My Greatest Personal Finance Life Lesson
The year is 2001 and I am just 12 years old. The time where desktop computers were becoming a house hold product. The days where you could pick up one of those free 1 month worth of dial up internet on an AOL CD given out for free at Walmart and other stores. The time where you would have to connect to the internet through a dial up connection and no one in the house could use the phone while you were connected to the internet. Remember those days? I certainly do but for a different reason.
Growing up my parents didn’t have a lot of money. They had me young and they always did their best to make ends meet. When desktop computers became a household product I wanted one. Most of my friends had one or were at least able to use their parents computer. After months of begging my parents they finally agreed to let me use my entire “life” savings that I had. My savings account consisted of money I had received from my family and parents since I was born from things such as birthday and as Christmas presents. The amount was around $2000 and the computer I wanted to buy was $1700. Now spending that kind of money on a computer these days you would be able to get a top of the line one but back then that was for just an average desktop. The day I went Best Buy with my parents and purchased the computer my father gave me the cash and let me pay for it (with him at the counter of course). It was a weird feeling holding the money in my hands for the first time and knowing it was almost everything I had saved over since I was born. After I got home all excited to set it up my father sat me down and gave me a life lesson that I would never forget.
The $1700 dollars he withdrew from my savings account to pay for the computer gave me the lesson that I should never spend money on something that I can’t pay for right then and there. He also really made me think about the amount of money I just spent and how long it took to save it. I had spent the $1700 within just a few seconds. It really made me think about the value of money. I was buying this computer because most of my “friends” had computers and I also wanted to be apart of the fun. So to this day before I make a purchase I think to myself do I really need this?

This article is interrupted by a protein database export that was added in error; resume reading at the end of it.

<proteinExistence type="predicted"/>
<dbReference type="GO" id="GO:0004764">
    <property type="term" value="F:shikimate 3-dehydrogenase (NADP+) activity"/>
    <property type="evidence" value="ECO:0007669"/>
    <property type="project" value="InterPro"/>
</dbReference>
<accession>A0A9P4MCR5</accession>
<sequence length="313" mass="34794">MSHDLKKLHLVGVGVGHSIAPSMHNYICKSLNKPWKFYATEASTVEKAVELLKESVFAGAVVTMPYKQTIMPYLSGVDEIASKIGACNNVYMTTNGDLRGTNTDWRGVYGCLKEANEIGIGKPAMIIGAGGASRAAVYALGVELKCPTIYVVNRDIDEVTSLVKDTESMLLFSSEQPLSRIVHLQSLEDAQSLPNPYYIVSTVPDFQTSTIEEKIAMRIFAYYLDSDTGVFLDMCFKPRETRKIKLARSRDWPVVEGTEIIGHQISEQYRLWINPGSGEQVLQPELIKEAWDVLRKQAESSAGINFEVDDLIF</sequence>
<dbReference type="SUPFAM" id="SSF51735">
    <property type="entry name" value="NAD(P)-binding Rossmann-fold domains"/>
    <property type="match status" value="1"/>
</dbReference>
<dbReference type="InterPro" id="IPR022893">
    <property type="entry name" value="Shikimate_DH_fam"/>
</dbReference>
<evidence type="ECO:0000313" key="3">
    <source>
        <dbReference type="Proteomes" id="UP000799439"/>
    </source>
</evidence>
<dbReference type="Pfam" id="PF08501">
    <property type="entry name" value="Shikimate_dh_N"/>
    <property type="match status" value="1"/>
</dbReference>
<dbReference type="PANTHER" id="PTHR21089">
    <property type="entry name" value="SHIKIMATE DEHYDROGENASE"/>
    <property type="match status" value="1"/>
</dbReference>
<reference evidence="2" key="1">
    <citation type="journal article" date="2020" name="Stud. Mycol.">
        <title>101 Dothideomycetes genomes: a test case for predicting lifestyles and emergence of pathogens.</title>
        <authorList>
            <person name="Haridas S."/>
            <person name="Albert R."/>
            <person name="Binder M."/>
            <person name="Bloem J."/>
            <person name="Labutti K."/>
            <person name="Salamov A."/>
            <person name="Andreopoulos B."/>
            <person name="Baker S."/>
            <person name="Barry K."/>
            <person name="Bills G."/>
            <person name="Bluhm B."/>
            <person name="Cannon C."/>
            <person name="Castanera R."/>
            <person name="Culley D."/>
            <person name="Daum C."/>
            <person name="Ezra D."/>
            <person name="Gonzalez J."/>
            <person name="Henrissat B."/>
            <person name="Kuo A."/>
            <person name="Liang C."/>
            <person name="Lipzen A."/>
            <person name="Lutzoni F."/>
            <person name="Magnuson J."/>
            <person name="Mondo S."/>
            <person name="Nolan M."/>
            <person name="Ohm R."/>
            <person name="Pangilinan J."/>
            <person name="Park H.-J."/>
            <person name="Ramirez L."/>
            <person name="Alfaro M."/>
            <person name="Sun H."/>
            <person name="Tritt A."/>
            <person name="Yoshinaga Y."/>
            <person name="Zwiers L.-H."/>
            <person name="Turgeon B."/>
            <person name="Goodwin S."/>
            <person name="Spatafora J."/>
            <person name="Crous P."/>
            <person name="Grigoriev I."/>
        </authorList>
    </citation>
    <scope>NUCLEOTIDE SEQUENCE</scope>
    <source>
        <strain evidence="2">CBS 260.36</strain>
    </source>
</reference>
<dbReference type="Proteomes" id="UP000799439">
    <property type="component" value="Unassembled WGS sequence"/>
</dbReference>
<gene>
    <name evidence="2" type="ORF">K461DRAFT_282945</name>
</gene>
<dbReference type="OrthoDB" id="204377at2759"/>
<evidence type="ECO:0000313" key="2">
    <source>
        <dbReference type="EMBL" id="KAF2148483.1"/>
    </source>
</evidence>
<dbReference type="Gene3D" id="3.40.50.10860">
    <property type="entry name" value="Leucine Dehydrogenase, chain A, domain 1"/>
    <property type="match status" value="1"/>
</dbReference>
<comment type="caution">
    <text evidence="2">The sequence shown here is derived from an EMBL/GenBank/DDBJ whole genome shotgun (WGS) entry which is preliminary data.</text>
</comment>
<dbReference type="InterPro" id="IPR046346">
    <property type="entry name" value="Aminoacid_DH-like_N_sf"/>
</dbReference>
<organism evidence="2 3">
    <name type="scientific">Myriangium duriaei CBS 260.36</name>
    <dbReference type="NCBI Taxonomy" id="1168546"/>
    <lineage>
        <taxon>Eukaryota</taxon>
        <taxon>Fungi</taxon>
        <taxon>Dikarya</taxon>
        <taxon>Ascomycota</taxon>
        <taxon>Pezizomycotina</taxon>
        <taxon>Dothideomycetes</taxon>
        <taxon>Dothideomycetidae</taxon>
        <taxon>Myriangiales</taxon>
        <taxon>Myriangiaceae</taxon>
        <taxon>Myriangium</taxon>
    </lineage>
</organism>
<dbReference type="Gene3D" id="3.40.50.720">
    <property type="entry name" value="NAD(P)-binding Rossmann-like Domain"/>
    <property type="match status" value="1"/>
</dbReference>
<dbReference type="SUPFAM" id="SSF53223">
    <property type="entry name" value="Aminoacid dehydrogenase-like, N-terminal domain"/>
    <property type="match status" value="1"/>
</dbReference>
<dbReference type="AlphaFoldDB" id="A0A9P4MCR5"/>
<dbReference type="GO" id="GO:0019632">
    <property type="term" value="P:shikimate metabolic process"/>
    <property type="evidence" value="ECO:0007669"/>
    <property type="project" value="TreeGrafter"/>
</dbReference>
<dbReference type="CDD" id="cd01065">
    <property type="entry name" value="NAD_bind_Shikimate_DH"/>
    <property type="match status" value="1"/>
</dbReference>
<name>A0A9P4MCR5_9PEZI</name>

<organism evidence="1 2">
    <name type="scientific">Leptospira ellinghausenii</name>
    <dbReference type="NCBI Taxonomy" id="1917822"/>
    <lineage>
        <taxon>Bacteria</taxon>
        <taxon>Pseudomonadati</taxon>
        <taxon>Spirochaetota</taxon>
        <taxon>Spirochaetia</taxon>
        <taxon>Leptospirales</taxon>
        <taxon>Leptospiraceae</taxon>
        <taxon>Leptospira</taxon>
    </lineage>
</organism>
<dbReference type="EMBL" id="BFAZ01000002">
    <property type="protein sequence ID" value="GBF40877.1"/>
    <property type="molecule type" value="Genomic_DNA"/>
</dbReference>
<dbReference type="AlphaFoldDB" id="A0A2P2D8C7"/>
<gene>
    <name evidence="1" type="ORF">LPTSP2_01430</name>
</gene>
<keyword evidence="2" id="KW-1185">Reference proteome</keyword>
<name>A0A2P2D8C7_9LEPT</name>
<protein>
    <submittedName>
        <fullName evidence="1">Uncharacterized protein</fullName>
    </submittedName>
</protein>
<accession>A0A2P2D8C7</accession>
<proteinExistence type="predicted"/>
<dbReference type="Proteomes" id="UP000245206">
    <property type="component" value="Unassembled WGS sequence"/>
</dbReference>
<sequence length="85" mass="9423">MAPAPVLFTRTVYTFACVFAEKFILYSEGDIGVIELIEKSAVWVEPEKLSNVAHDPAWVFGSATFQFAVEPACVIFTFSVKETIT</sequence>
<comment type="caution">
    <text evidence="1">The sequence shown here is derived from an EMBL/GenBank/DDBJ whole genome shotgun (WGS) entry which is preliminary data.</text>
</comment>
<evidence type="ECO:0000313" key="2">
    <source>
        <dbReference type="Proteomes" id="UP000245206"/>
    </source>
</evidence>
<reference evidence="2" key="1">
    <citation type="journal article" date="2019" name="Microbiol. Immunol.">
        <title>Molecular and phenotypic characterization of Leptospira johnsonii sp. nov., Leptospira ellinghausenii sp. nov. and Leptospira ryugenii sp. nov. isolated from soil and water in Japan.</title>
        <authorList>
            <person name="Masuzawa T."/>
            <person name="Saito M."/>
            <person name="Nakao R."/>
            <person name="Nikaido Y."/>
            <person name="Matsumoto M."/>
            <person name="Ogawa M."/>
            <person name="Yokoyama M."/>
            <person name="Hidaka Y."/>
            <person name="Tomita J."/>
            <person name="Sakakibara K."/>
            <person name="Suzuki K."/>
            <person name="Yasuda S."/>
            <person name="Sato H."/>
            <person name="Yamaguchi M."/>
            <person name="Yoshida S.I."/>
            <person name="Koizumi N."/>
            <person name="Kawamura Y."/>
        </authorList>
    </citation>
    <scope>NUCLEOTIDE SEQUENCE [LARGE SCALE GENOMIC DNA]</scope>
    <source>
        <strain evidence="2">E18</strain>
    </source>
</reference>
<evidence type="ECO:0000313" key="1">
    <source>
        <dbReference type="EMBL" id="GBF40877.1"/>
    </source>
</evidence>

Let’s get started!
Since this day, I’ve had a passion for investing and all things related to personal finance. Throughout my teens, I focused my attention on ways to make money. I sold stuff on eBay, and took my earnings and saved and invested. I made more money than I lost, and I was hooked. Once I got to college, I soon realized that most people were oblivious to investing and personal finance. I ended up helping many of my friends and peers, and have decided I would like to extend my personal financial lessons to people here.
Let’s take this personal finance journey together. I’ve learned a lot over the years that I want to share with you. And I want to learn from you as well.
If you get fired up about:
- Becoming Financially Independent
- Hacking your spending to extremely low levels
- Reducing wasteful consumption and paying off debt
- Learning the basics of personal finance & investing
- Retiring early and achieving financial freedom
Then you are in the right place and thank you for allowing me to be apart of your journey. I picture my blog as a personal financial road map that can help put you on a path towards financial freedom just like I have. Each person will be at a different stage of their personal financial road map but they all lead to the same goal of achieving financial freedom and early retirement. The road map is broken down into 4 different stages:
If it is your first time here I recommend starting here no matter where you are on your financial road map. Are you looking to cut down on your spending habits and saving money check out start saving. Looking to pay off those credit cards, student loans or other bills then the pay off debt section is for you. Now that you have your finances under control and you have paid off your debt start investing. Looking for ways to get you to your early retirement? Check out retire early. If you find that my personal finance blog is not for you I still want to help push you towards the right direction so you can check out my top 50 personal finance blogs of 2018.
I welcome all questions and comments you might have and feel free to contact me. I will try to respond to all comments and emails within 24 hours. I send out a newsletter once a week containing 5 articles that I believe people should be reading about personal finance in the weekly newsletter. If you are interested feel free to subscribe below.